Monday, March 18, 2013

It All Came True

Yet another movie I thought I'd blogged about in the past, but which a Blogger search claims I haven't, is It All Came True. TCM is running it tomorrow afternoon at 12:45 PM.

Humphrey Bogart only gets third billing in the movie, but he is more of the star than the two leads. Bogart plays Chips, a gangster who, like a lot of Hollywood's gangsters, tries to look respectable by running a nightclub. Needless to say, he's going to get involved in a crime, and it's that crime which will drive the plot forward. Specifically, it's a murder. But, Chips isn't that stupid: he did the deed with a gun registered to the club's pianist, Tommy Taylor (Jeffrey Lynn). Taylor's a struggling composer playing the piano to make ends meet, and now he's over a barrel. Since he could be implicated in the murder, Tommy is in a spot to be blackmailed by Chips, and Chips takes that opportunity, making Tommy find him a place to stay that the cops don't know about.

That place happens to be his mother's house, and a very interesting place it is. Mrs. Taylor (Jessie Busley) runs a boarding house for people trying to break in to the entertainment racket -- the sort of place you'd see in Stage Door, together with Mrs. Ryan (Una O'Connor), who also happens to be the mother of struggling singer Sarah (Ann Sheridan), who is Tommy's friend since childhood, and could become Mrs. Tommy Taylor if only the two of them could make a success of life. They're not the only ones struggling, though; the mothers' boarding house is in constant financial difficulty, mostly because the mothers are renting out rooms to old time entertainers who are no longer in fashion.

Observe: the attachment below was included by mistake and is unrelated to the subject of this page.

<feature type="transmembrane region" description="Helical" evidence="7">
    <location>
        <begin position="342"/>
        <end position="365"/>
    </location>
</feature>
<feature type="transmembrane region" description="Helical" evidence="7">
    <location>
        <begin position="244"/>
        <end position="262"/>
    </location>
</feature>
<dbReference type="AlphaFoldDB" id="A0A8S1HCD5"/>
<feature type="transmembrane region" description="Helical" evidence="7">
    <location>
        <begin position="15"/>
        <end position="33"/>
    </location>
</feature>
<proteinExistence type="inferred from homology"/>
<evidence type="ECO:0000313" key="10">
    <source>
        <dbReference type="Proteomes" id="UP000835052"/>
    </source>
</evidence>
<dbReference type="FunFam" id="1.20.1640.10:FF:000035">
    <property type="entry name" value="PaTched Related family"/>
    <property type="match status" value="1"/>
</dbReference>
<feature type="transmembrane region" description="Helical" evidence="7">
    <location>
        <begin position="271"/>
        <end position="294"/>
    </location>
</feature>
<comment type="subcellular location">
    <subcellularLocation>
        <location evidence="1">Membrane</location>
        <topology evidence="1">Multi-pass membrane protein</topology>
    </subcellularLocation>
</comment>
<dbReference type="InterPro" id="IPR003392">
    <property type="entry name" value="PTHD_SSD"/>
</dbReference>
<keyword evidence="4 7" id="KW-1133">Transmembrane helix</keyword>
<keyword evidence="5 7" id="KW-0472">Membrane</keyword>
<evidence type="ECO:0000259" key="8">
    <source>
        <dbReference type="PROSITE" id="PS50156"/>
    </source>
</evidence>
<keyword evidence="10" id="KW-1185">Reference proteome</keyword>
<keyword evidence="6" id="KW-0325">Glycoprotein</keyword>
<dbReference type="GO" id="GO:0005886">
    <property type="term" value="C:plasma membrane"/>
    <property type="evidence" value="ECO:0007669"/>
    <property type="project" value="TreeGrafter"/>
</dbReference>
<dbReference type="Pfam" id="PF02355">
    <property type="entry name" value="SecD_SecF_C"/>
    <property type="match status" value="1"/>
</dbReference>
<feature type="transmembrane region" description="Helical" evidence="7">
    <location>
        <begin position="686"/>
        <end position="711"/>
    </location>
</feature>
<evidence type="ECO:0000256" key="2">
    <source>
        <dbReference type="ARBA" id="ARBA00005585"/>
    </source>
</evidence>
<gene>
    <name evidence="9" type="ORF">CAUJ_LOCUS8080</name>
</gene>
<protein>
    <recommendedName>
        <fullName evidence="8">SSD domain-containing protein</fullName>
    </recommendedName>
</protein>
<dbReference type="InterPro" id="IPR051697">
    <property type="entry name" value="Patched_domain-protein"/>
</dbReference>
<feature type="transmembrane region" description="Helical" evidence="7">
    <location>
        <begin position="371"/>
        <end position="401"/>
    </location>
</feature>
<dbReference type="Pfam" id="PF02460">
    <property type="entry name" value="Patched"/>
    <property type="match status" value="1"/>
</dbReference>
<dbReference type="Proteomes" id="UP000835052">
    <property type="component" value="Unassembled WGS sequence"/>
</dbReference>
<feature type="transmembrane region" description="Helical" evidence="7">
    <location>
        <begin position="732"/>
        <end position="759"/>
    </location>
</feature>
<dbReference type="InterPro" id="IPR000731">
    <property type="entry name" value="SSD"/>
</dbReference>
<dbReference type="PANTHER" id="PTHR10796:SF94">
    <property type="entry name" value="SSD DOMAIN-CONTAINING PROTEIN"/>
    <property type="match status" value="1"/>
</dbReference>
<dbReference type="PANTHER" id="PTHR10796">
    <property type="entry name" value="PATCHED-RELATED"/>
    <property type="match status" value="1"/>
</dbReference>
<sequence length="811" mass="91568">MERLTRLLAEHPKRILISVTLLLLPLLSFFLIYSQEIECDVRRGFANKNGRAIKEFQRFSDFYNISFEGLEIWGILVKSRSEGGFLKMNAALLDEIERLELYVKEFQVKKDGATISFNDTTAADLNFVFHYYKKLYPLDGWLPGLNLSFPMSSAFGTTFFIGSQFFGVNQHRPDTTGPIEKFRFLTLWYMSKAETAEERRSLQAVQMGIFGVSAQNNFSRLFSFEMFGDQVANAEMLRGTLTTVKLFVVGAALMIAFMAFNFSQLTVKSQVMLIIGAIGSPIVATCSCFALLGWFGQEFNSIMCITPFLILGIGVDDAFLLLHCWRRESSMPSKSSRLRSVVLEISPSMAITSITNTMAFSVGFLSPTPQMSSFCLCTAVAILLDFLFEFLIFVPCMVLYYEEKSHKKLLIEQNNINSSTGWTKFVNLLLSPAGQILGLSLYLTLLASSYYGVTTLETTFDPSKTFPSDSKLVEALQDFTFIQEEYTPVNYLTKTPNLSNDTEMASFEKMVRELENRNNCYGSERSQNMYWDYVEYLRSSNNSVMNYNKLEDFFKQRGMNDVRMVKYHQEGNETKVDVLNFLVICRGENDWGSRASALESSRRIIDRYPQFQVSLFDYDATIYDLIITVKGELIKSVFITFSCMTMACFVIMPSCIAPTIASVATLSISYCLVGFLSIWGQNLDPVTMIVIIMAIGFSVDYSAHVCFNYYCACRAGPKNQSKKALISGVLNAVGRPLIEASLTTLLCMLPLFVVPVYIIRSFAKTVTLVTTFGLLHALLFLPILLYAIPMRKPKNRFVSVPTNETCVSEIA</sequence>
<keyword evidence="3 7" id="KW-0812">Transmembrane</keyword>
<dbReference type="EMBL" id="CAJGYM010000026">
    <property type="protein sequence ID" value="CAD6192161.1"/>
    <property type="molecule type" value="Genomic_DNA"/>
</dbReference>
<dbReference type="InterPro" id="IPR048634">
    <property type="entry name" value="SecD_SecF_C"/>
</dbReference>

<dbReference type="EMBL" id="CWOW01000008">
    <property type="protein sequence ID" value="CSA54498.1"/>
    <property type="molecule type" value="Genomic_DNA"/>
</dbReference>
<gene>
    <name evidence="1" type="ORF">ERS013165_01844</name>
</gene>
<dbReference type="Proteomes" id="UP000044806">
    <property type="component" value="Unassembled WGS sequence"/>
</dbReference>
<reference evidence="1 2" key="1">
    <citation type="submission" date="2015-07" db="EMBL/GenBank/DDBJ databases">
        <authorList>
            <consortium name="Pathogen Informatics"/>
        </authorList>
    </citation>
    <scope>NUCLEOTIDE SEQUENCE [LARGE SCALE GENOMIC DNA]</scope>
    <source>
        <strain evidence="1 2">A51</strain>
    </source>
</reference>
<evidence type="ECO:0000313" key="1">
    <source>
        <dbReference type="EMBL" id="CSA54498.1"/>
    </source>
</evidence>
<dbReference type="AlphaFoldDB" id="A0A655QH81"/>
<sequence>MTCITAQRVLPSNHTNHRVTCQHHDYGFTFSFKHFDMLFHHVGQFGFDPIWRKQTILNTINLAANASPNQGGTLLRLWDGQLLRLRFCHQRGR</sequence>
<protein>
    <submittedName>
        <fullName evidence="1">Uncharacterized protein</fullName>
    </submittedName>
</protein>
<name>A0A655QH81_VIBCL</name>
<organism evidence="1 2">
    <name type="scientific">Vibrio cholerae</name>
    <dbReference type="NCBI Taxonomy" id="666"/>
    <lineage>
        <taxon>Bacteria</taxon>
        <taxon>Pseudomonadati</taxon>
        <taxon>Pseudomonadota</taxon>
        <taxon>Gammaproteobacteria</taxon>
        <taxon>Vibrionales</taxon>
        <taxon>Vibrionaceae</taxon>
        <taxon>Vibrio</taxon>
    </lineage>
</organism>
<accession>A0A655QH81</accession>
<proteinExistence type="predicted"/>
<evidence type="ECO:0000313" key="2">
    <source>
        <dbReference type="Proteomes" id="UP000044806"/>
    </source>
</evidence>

What happens next is something you might be able to guess, but also something that needs to be seen to be believed. Chips wants to be left alone so that nobody will recognize him; in fact, Sarah does know who he is but has her own reasons for not turning him in just yet. Chips is also eventually introduced to all the other residents of the house, and gives the mothers the idea that turning their place into a Gay Nineties-themed nightclub could be just the thing they need to make the money for the back taxes they owe. After all, the mothers have the talent right under their noses. All the good people will live happily ever after, and the criminals will get caught by the virtuous law enforcement, as demanded by the Production Code, at which point the title card reading "The End" can finally pop up.

It All Came True isn't your typical Humphrey Bogart gangster movie, in that it's more light-hearted than any of the others, what with all those quirky old-fashioned variety acts more or less around. The talented tenants are all played by character actors whom you've seen dozens of times before; once the Gay Nineties nightclub opens for the movie's finale, there are some real acts as well. The movie has an air of unreality because of that, and also because of those Production Code restraints that evetually require people to act in ways they wouldn't be motivated to do in real life. But It All Came True rises above that to be an entertaining little film. It may not be as great as The Petrified Forest or High Sierra, but it more than does its job of entertaining the viewer.

It All Came True has received a DVD release courtesy of the Warner Archive.

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